I probably came across The Drunkard's Walk - How Randomness Rules Our Lives by Leonard Mlodinow in a library book-sale. I have seen some reviews of this book in various blogs although I do not remember the reviews in detail. From taking a course on the Monte Carlo method, I had some idea on the drunkard\'s walk method of solving partial differential equations. So, the title kind of attracted me. I think it also helped that the book was placed in either a 50 cents pile or 1 dollar pile in the book sale.

When I started the book, I had a very high expectation. The first two chapters were not that exciting as they talked about basic randomness in nature and conditional probability and how these things are of mistaken by humans. I wanted to say general population but it appears that even esteemed mathematicians also feel prey to them. One interesting thing was how Greeks struggled with probability as their pure geometrical world had no place for it. Also, the very practical nature of Roman mathematics drew the Romans to understand the games of chance and probability. Also the first chapter talks about the concept of regression to the mean. This clearly explains why as a sports fan, I have a miserable time after my teams win a few games in a row.

The third chapter is where things start to get interesting. The author talks about the famous three door game show problem. Until this point, I have never really understood the problem. I have seen a movie, where the main character explains it to his math professor, but I could not make any sense out of that explanation. But, I think now I have a better idea of why you should always switch given the opportunity.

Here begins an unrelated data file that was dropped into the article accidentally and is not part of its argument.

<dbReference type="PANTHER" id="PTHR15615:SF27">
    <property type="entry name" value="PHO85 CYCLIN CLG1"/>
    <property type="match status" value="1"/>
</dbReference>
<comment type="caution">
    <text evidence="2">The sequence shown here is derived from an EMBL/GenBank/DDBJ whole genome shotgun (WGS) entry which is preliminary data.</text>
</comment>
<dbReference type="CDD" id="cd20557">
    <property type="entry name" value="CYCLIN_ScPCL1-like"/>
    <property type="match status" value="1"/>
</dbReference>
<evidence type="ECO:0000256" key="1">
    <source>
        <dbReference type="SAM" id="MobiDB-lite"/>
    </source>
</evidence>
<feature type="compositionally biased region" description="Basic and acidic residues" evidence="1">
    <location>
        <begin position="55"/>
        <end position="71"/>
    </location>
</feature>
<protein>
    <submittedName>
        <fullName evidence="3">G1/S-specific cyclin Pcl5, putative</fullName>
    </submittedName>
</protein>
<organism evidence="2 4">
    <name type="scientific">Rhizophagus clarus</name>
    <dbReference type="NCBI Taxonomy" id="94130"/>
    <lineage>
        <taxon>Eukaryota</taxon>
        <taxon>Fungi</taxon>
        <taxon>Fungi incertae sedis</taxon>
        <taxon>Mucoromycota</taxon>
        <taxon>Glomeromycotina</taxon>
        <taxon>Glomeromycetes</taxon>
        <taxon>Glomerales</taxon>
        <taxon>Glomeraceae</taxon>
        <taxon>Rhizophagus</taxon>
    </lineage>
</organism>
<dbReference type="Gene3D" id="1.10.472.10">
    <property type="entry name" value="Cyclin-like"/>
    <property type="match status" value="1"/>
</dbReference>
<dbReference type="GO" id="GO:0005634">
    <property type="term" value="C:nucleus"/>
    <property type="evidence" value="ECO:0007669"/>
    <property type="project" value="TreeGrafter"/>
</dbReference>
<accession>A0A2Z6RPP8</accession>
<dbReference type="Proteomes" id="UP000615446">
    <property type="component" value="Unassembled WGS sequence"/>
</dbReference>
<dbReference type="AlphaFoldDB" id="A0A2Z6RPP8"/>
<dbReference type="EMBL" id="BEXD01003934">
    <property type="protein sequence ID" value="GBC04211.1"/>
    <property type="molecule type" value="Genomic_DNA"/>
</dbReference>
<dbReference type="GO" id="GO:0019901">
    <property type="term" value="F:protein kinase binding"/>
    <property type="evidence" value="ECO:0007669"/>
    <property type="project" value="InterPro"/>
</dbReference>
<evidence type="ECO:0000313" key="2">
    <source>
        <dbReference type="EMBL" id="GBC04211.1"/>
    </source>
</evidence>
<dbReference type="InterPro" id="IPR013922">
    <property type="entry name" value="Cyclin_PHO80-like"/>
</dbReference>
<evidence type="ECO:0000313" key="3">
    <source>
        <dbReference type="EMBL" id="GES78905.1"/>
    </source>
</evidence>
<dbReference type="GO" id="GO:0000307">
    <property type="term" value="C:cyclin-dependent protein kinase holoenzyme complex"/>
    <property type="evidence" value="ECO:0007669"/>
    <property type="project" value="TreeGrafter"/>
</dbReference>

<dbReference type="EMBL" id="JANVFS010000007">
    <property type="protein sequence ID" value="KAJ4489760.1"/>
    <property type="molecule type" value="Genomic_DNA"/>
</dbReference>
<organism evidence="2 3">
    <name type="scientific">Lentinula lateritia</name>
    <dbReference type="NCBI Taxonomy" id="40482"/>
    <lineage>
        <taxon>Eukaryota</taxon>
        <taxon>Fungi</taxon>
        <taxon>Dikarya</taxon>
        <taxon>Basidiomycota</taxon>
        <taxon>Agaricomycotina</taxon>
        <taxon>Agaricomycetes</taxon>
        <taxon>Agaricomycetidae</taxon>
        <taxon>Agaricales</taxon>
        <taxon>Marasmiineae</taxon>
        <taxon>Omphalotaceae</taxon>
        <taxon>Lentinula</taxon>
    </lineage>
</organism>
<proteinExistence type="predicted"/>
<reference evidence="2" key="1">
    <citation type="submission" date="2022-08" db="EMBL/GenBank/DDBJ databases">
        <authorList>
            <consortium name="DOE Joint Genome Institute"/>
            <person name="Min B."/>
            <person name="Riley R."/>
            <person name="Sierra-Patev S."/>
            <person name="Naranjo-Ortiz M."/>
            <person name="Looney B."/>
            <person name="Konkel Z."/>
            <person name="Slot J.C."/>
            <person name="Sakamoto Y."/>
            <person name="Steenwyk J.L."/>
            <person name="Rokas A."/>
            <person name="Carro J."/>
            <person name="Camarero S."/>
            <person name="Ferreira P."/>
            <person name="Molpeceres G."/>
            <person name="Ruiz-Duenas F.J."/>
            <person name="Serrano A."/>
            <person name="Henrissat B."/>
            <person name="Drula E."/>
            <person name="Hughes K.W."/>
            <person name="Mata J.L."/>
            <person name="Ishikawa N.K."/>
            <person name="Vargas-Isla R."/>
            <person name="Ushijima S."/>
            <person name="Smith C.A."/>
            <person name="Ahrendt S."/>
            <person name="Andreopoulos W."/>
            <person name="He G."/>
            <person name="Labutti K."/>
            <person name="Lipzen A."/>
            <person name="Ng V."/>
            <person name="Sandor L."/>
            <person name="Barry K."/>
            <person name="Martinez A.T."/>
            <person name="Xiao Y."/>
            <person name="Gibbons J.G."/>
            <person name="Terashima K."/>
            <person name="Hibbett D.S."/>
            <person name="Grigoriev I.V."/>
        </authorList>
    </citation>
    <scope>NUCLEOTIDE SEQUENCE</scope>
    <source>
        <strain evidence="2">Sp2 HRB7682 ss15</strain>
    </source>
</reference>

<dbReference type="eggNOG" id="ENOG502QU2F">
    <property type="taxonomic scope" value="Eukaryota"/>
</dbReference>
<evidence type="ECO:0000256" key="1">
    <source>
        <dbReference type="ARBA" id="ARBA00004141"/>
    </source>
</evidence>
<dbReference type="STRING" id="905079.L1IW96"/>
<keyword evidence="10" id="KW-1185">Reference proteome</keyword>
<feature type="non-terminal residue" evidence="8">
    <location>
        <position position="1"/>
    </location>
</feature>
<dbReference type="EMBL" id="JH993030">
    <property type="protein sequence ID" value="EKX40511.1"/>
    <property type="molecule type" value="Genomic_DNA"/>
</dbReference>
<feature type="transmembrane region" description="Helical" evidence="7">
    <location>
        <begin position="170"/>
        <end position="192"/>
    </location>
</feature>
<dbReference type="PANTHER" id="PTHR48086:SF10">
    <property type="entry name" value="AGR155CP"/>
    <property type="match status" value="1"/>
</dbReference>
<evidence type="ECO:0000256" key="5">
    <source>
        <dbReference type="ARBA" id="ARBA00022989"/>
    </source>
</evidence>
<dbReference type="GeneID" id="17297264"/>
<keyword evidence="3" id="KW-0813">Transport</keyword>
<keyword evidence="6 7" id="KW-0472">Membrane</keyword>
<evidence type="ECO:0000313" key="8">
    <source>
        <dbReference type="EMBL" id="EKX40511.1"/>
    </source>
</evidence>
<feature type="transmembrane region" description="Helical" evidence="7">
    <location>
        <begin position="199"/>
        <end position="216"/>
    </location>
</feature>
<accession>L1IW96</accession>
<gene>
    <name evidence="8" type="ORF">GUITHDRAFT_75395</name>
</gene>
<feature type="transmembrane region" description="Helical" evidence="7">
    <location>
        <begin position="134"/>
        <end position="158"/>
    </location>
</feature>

The fourth and fifth chapter deals with how various concepts around probability were being developed during european renaissance. There were some interesting factoids around probability and counting. For example, the frequency how numbers appear in consecutive sums can be utilized to detect financial frauds. Also, the author nicely pointed out that when we are talking about probability, we are actually using two quantities, one is the probability of some event to happen and also, the error margin of our prediction. Often times, the latter is left out and people can be manipulated by just looking at the first number.

The sixth chapter is where I learnt something very useful. There is a metaphor that Bayes used to explain how statistics and probability are linked. Or in other words, how to use statistics (experimental knowledge) to deduce probability of something (with in a certain error tolerance). This is very helpful, as I start learning about sampling and various statistical analysis. Chapter seven again comes back to the point that what happens if we only use probability without pointing out the tolerance in our calculation of that probability.

Chapter eight and nine are complementary. One talks about how patterns emerge from seemingly random behavior of events. The other talks about how we get fooled by patterns we assume out of a complete random event. The main takeaway is that even if the product of a random process seems predictable, the process is random and we should be careful about making any prediction.

The final chapter stresses on the idea of inherent randomness of the universe and why humans feel the desire to find patterns out of that randomness. Overall it was a good read. I had a high expectation at the beginning that dipped as I was moving through the first few chapters and then it got interesting around chapter 5. There are some nice takeaways which will be useful for my attempts at learning statistics.

Published at: 02/19/2020